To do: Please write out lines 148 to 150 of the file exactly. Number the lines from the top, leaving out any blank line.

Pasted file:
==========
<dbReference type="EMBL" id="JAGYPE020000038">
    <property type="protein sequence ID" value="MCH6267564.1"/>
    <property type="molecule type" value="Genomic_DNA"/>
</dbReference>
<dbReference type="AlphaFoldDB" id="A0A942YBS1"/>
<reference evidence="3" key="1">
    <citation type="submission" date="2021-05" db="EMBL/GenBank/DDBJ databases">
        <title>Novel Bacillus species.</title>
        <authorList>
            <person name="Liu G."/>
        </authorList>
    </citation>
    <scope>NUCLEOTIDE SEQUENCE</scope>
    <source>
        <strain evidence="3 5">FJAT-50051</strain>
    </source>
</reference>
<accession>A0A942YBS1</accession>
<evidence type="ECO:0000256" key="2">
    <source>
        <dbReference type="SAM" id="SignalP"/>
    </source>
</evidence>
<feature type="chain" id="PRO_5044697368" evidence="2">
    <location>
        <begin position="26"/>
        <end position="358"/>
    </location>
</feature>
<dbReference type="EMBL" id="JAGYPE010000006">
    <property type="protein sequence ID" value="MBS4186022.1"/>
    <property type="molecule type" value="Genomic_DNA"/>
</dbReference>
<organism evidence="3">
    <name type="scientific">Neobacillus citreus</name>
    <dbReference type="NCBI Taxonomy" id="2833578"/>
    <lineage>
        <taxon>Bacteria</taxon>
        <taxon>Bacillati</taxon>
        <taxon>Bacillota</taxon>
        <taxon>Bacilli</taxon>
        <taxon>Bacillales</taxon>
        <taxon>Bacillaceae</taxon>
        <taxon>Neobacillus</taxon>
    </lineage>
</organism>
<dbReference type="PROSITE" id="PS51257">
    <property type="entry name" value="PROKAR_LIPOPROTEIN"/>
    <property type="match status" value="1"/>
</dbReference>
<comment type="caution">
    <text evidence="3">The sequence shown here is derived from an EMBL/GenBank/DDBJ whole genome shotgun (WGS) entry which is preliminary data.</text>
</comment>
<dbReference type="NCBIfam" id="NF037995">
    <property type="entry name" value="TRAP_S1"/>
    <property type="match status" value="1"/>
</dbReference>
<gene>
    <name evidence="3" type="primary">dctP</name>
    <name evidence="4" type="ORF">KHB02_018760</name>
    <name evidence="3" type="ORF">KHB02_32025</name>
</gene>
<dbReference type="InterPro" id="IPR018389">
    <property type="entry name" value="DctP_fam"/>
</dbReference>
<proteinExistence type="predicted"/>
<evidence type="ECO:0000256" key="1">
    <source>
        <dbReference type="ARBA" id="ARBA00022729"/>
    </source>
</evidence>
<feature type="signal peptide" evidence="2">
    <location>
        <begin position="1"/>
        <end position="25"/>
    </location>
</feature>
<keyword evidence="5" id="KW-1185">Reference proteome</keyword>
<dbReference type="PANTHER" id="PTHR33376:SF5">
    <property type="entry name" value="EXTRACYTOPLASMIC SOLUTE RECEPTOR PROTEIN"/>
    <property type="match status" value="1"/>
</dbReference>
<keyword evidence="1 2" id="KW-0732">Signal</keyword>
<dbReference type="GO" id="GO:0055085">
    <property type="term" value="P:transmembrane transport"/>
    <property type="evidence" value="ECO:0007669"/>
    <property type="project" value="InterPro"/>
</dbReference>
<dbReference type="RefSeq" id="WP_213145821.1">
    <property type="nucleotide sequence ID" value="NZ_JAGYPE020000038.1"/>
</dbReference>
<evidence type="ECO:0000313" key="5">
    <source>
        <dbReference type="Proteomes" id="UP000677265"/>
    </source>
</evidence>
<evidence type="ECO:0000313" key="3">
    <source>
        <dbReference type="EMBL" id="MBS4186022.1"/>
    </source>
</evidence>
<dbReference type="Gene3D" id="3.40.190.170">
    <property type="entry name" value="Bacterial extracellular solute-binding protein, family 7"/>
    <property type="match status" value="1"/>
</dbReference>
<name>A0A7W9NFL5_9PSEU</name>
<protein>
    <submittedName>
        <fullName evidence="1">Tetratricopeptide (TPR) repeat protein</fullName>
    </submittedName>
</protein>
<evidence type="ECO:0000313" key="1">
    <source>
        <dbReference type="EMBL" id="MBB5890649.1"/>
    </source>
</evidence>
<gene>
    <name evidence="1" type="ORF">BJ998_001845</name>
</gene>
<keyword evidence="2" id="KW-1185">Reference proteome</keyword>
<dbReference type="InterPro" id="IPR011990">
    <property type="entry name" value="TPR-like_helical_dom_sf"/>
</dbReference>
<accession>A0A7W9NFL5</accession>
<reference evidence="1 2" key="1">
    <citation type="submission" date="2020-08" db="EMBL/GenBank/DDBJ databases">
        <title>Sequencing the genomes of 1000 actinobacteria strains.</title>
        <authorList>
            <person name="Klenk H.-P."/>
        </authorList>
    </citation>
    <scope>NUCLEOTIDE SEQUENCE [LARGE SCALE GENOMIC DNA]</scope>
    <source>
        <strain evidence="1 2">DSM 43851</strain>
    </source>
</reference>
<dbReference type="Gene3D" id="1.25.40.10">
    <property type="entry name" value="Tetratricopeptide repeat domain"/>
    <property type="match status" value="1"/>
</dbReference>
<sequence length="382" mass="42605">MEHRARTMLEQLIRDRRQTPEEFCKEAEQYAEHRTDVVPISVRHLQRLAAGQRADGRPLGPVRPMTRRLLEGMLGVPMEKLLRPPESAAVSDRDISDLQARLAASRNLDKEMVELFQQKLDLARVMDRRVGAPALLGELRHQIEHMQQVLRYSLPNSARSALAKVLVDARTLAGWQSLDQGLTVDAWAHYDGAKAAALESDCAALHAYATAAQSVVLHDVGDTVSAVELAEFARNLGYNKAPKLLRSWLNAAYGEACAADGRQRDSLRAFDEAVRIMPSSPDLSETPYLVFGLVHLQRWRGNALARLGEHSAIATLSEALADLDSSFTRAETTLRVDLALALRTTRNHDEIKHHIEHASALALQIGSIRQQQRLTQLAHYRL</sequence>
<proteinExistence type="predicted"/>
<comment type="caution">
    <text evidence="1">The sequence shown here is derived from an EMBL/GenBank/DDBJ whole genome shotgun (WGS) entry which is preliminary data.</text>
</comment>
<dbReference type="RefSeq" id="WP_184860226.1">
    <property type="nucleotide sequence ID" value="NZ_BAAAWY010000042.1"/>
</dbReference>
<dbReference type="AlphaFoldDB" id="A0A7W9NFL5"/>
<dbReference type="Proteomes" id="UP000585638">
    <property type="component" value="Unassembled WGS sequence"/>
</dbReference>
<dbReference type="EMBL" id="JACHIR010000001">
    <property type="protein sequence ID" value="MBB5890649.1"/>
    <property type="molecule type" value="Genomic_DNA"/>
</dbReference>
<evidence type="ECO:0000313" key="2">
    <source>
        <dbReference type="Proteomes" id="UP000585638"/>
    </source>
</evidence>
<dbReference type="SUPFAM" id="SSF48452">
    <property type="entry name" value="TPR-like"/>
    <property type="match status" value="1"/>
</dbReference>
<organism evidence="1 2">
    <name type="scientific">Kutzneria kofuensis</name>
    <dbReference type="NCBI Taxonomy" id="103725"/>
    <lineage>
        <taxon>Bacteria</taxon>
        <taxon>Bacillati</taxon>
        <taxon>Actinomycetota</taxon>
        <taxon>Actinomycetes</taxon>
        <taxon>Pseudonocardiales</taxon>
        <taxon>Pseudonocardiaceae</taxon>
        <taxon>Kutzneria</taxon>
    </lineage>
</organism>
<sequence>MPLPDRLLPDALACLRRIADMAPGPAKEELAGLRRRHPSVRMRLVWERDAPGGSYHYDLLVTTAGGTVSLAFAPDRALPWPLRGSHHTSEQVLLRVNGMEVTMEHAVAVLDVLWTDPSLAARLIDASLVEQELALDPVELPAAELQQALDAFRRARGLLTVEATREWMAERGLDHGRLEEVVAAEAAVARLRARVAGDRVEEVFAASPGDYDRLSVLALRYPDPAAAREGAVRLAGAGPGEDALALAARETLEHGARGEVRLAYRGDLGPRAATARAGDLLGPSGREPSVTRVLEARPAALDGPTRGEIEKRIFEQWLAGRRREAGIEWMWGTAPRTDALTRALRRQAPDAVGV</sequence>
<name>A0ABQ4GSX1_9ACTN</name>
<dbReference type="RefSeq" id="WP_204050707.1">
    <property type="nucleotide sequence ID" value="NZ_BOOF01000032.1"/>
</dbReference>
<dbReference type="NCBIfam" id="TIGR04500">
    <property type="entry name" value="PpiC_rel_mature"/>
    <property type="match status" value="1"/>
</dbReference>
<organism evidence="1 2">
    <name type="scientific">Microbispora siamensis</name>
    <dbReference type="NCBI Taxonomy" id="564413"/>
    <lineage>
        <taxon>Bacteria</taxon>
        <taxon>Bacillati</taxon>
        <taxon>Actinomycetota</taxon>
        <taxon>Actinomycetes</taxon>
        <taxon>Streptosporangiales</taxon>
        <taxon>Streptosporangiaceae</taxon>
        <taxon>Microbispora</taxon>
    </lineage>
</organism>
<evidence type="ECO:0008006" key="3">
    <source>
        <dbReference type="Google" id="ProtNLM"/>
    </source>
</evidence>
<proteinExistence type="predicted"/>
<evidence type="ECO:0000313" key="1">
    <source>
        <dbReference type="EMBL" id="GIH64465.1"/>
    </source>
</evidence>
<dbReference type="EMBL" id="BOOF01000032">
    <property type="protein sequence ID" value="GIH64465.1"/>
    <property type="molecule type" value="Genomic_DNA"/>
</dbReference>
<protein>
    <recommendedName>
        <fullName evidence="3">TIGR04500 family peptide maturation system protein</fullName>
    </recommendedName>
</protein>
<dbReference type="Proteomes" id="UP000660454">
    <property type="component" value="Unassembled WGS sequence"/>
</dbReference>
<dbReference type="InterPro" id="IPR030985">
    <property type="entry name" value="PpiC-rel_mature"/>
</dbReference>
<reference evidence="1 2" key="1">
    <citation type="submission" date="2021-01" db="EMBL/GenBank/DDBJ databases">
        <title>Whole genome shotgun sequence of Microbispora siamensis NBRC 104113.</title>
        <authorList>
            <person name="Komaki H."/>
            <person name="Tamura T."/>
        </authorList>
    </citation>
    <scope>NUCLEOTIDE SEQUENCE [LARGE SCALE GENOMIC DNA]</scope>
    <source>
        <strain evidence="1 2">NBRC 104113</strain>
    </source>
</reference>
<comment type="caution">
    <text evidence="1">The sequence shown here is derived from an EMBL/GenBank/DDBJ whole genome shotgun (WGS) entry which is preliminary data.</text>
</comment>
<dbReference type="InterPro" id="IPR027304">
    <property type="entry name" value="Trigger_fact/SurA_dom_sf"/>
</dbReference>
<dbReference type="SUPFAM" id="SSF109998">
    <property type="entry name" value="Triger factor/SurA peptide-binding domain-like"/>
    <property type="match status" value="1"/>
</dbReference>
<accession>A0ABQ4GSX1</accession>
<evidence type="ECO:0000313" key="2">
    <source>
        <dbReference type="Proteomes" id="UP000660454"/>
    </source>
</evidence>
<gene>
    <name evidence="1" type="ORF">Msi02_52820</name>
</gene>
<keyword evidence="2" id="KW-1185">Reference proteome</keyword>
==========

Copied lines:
</dbReference>
<dbReference type="AlphaFoldDB" id="A0A7W9NFL5"/>
<dbReference type="Proteomes" id="UP000585638">